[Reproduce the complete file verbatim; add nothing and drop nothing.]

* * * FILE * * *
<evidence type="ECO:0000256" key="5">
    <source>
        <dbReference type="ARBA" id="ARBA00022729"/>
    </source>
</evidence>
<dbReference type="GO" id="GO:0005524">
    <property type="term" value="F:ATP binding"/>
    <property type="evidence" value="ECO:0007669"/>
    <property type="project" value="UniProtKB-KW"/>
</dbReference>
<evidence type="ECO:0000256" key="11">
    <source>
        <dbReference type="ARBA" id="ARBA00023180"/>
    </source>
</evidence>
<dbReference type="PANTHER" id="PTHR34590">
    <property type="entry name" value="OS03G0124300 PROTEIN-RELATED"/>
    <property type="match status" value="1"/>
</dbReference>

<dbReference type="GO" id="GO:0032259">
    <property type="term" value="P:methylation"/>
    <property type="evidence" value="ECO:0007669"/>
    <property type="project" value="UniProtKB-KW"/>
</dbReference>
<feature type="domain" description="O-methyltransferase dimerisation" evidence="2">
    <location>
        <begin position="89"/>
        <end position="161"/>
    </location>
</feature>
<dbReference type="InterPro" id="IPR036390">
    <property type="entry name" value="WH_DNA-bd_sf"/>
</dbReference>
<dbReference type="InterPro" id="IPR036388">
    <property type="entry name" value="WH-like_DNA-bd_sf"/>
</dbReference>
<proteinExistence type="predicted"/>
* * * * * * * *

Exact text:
<evidence type="ECO:0000256" key="5">
    <source>
        <dbReference type="ARBA" id="ARBA00022729"/>
    </source>
</evidence>
<dbReference type="GO" id="GO:0005524">
    <property type="term" value="F:ATP binding"/>
    <property type="evidence" value="ECO:0007669"/>
    <property type="project" value="UniProtKB-KW"/>
</dbReference>
<evidence type="ECO:0000256" key="11">
    <source>
        <dbReference type="ARBA" id="ARBA00023180"/>
    </source>
</evidence>
<dbReference type="PANTHER" id="PTHR34590">
    <property type="entry name" value="OS03G0124300 PROTEIN-RELATED"/>
    <property type="match status" value="1"/>
</dbReference>

<dbReference type="GO" id="GO:0032259">
    <property type="term" value="P:methylation"/>
    <property type="evidence" value="ECO:0007669"/>
    <property type="project" value="UniProtKB-KW"/>
</dbReference>
<feature type="domain" description="O-methyltransferase dimerisation" evidence="2">
    <location>
        <begin position="89"/>
        <end position="161"/>
    </location>
</feature>
<dbReference type="InterPro" id="IPR036390">
    <property type="entry name" value="WH_DNA-bd_sf"/>
</dbReference>
<dbReference type="InterPro" id="IPR036388">
    <property type="entry name" value="WH-like_DNA-bd_sf"/>
</dbReference>
<proteinExistence type="predicted"/>